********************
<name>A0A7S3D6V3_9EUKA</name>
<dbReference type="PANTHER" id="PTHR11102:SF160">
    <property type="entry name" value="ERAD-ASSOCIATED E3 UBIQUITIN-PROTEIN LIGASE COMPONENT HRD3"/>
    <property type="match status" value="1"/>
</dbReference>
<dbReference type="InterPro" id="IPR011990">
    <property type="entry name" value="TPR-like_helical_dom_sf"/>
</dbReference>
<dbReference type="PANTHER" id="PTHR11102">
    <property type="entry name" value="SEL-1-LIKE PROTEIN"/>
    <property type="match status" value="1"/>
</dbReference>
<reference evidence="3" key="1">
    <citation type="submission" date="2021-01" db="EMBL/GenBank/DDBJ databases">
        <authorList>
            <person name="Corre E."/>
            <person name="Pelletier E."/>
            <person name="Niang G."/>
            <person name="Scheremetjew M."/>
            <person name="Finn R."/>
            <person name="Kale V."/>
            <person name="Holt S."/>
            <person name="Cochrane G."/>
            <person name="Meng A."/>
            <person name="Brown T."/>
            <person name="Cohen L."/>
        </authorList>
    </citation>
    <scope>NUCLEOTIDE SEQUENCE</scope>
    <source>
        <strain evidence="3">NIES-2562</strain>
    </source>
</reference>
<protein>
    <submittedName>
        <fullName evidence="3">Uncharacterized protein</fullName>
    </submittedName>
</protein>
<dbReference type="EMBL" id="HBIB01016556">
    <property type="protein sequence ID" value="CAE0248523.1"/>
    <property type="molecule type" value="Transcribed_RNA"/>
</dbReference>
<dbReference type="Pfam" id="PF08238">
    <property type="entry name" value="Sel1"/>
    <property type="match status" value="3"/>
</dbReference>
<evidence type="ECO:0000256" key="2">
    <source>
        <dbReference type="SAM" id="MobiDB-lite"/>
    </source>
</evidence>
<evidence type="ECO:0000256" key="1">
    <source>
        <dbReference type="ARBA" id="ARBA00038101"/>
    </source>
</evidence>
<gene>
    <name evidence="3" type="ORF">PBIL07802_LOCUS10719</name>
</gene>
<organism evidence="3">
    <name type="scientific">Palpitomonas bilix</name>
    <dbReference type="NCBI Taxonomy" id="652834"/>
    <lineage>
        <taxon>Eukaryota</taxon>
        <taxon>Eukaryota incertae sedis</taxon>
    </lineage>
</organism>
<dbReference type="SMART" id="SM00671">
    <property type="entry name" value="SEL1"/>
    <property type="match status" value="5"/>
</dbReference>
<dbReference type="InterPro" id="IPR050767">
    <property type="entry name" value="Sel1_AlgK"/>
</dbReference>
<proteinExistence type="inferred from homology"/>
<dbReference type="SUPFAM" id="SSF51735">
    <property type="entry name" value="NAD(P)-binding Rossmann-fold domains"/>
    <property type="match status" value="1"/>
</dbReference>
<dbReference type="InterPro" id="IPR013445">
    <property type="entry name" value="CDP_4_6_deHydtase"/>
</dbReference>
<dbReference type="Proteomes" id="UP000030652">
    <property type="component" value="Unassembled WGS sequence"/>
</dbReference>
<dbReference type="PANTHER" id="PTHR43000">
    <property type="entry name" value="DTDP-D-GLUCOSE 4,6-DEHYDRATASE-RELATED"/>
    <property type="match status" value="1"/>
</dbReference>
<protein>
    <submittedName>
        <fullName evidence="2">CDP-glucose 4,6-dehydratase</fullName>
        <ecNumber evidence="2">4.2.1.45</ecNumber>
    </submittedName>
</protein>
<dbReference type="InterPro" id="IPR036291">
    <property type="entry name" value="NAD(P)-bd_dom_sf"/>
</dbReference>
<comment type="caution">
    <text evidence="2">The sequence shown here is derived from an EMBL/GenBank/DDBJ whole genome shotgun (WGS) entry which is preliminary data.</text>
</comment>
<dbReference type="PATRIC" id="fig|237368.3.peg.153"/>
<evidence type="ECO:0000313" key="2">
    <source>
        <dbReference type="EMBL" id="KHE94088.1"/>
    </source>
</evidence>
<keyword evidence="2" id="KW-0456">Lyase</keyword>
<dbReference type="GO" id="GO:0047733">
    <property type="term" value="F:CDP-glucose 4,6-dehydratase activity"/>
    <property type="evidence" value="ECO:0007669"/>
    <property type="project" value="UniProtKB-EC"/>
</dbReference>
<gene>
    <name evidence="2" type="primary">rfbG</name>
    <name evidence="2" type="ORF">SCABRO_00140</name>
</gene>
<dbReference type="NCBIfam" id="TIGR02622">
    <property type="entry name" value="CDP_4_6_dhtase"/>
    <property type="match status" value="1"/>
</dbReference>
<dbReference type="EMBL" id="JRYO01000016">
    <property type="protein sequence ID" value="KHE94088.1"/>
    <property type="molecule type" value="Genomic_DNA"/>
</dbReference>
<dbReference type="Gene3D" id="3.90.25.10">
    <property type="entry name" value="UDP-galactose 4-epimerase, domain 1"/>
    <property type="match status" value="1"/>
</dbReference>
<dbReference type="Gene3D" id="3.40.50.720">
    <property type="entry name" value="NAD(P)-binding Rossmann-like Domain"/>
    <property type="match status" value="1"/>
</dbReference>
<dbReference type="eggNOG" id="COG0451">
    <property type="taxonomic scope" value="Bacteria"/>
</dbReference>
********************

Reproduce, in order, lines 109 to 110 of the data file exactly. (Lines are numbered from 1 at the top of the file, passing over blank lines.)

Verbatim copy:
<dbReference type="GO" id="GO:0047733">
    <property type="term" value="F:CDP-glucose 4,6-dehydratase activity"/>